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Ballot paper printing for FPTP to start from Friday : CEC Yadav




KATHMANDU  — Chief Election Commissioner Dr Ayodhee Prasad Yadav has said that the printing of the ballot paper for the proportional representation (PR) system for the twin election was over while the printing of the ballot paper for the first-past-the-post (FPTP) system would start from today.

The election to the House of Representatives and State Assemblies are slated to take place on November 26 and December 7 respectively and in two rounds. The first round would be held in 32 districts while the second round in remaining 45 districts on December 7 this year.

At an orientation programme organized by ECN in Kathmandu today, Chief Commissioner Yadav reaffirmed the Commission’s commitment to make preparations for the elections respecting the verdict of the Supreme Court.

According to him, holding the twin elections at a go was a Herculean task from both managerial and technical point of view but the Commission was committed to hold the elections after the request of the government.

He also informed that the nomination of the candidates for the first phase of election was already over and the candidates and parties were already awarded election symbols and the office of the Returning Officers for the second phase of elections were also set up.

“There was no confusion in election taking place on the stipulated time,” the Chief Election Commissioner said.

The Supreme Court’s verdict on holding election on the stipulated time, however, had not reached to the Commission’s office yet, according to him.

Yadav also instructed the security forces to ensure safety during the election and compliance with the electoral code of conduct.

Also speaking at the programme, Election Commissioner Sudhir Kumar Shah said that the national agenda for this year was to hold the election in a free and fair manner and to lay strong foundation for the new constitution to come into effect.

Shah also directed the concerned authority to put an end to the trend of electoral candidates renting the vehicles from the neighboring countries to mobilize them in the election publicity campaign.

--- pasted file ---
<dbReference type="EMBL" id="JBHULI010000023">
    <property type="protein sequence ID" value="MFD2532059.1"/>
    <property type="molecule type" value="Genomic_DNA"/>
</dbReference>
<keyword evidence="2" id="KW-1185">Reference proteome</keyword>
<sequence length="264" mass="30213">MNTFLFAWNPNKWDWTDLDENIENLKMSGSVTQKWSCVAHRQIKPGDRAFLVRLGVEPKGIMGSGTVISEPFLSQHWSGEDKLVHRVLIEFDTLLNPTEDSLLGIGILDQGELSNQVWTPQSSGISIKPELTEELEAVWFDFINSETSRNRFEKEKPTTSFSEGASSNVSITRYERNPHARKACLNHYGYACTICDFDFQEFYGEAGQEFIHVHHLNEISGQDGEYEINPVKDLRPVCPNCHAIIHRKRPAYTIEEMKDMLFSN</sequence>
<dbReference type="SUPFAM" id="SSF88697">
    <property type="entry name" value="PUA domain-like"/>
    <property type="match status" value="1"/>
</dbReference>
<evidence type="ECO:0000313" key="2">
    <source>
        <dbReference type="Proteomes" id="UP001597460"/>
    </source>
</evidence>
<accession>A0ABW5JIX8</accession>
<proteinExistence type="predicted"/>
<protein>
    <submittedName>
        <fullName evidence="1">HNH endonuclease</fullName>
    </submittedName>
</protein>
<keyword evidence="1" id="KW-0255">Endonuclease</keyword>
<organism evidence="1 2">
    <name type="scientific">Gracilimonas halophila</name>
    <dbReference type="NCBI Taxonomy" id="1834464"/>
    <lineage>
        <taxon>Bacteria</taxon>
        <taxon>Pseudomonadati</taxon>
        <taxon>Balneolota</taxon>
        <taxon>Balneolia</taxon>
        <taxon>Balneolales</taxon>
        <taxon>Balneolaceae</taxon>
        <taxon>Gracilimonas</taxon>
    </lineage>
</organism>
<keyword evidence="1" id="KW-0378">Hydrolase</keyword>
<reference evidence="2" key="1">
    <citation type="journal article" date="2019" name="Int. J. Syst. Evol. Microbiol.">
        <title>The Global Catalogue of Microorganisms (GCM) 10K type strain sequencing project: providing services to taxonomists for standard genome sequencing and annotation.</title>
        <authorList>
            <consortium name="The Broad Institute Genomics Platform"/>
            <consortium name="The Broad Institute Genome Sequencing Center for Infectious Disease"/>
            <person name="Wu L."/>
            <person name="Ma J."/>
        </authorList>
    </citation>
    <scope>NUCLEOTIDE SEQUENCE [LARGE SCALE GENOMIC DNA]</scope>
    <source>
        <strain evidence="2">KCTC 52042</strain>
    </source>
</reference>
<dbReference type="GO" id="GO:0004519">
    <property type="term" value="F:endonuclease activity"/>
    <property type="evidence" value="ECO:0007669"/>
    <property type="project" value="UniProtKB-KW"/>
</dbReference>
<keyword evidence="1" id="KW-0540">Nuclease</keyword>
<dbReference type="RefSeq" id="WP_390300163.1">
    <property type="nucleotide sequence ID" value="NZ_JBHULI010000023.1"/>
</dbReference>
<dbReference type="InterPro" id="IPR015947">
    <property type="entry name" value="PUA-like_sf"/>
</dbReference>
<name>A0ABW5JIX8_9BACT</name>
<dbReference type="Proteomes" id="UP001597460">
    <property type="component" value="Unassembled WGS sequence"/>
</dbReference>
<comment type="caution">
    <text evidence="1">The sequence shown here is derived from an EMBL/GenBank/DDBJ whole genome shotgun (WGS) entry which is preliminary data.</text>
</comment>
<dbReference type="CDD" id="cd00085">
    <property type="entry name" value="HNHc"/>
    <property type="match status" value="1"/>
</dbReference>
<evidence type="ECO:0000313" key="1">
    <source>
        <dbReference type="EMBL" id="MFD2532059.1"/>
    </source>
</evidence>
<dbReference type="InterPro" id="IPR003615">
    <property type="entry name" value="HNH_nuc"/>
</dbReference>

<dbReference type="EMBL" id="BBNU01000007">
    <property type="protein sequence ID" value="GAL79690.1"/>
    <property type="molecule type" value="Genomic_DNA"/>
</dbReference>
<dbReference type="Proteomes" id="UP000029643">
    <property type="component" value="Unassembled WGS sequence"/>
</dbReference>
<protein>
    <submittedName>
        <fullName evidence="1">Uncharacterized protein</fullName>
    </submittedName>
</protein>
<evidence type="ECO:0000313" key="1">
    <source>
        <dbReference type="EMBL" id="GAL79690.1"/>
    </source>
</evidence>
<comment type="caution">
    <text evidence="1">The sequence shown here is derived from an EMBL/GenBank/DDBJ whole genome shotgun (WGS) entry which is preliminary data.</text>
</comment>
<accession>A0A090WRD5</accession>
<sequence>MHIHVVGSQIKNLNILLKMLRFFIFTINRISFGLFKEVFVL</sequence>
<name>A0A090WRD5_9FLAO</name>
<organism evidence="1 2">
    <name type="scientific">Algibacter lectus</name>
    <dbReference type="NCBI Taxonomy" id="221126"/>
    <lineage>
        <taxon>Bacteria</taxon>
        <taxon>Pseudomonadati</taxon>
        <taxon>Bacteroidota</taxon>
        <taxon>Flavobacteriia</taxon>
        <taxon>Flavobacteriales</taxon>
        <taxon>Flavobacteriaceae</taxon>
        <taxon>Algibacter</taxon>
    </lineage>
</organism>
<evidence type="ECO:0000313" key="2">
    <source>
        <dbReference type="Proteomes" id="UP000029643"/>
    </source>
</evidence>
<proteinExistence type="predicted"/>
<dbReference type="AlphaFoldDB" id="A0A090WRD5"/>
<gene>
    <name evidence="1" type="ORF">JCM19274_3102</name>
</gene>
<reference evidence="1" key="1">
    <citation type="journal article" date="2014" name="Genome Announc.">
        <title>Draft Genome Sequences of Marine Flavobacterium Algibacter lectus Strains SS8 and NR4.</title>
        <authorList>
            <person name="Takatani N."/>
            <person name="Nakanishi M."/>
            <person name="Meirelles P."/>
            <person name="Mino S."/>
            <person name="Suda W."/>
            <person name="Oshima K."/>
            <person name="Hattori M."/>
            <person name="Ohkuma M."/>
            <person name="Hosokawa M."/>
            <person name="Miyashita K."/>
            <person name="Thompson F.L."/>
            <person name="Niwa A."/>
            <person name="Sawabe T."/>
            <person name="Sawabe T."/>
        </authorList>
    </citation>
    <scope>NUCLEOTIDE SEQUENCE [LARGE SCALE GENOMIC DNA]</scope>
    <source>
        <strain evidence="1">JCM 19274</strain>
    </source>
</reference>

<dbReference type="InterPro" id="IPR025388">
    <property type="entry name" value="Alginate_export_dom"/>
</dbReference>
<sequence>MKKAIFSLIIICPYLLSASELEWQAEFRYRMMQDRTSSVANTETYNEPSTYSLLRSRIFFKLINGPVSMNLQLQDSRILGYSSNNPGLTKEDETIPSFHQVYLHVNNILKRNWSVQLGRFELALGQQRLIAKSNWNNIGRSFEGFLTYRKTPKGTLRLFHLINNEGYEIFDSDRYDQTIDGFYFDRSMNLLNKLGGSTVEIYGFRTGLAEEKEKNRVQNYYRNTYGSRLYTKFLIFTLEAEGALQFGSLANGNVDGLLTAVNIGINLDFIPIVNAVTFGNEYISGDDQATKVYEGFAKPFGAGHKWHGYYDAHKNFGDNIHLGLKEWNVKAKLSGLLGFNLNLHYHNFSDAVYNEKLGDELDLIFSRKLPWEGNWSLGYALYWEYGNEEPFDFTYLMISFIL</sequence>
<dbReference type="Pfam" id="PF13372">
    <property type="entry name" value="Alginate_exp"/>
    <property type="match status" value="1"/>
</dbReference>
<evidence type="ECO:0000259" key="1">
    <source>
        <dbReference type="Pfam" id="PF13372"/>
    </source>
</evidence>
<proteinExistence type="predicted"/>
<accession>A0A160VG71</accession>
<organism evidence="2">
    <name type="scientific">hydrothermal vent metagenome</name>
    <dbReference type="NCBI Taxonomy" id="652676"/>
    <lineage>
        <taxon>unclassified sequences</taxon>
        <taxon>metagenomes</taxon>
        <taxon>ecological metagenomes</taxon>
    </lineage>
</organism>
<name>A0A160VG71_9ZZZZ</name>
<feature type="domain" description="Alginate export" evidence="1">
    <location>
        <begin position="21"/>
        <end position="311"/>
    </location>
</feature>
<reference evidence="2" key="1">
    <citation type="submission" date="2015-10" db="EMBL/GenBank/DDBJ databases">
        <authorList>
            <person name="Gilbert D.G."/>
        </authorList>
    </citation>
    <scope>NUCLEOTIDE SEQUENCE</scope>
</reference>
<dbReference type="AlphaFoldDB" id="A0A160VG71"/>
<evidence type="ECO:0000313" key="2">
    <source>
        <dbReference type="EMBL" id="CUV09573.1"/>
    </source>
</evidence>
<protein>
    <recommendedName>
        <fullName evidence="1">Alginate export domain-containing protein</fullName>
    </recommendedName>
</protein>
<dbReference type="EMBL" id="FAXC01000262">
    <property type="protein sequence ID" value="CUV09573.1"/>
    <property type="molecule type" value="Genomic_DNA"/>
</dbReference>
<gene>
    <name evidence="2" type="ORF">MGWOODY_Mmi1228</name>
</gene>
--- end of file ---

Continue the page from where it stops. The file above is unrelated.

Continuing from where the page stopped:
Likewise, Secretary at the Ministry of Home Affairs, Mohan Krishna Sapkota instructed the security bodies to ensure elections to be held in a free and fair manner as well as to make sure that the voters cast their ballot without fear.

Secretary at the ECN Begendra Raj Sharma underscored smooth coordination between the security bodies and the Commission.

Spokesperson at the ECN, Nawaraj Dhakal, shared that preparations for the elections was over by more than 75 per cent.

A total of 63 security officials from the Ministry of Defence, Ministry of Home Affairs, Nepal Army, Nepal Police, Armed Police Force and Department of National Investigation were participating in the two-day trainers training on election security.

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Regular bedtime beneficial for heart and metabolic health among older adults

Raghu Kshitiz



KATHMANDU — Sufficient sleep has been proven to help keep the body healthy and the mind sharp. But a new study on sleep patterns has suggested that a regular bedtime and wake time are just as important for heart and metabolic health among older adults too.

Researchers at Duke Health and the Duke Clinical Research Institute, in a study of 1,978 older adults, have found that people with irregular sleep patterns weighed more, had higher blood sugar, higher blood pressure, and a higher projected risk of having a heart attack or stroke within 10 years than those who slept and woke at the same times every day.

The study  was published Sept 21 in the journal Scientific Reports.

“From our study, we can’t conclude that sleep irregularity results in health risks, or whether health conditions affect sleep,” said study’s lead author Jessica Lunsford-Avery.

“Perhaps all of these things are impacting each other.”

African-Americans had the most irregular sleep patterns compared to participants who were white, Chinese-American or Hispanic, the data showed.

Still, the data suggest tracking sleep regularity could help identify people at risk of disease, and where health disparities may impact specific groups.

Irregular sleepers were also more likely to report depression and stress than regular sleepers, both of which are tied to heart health.

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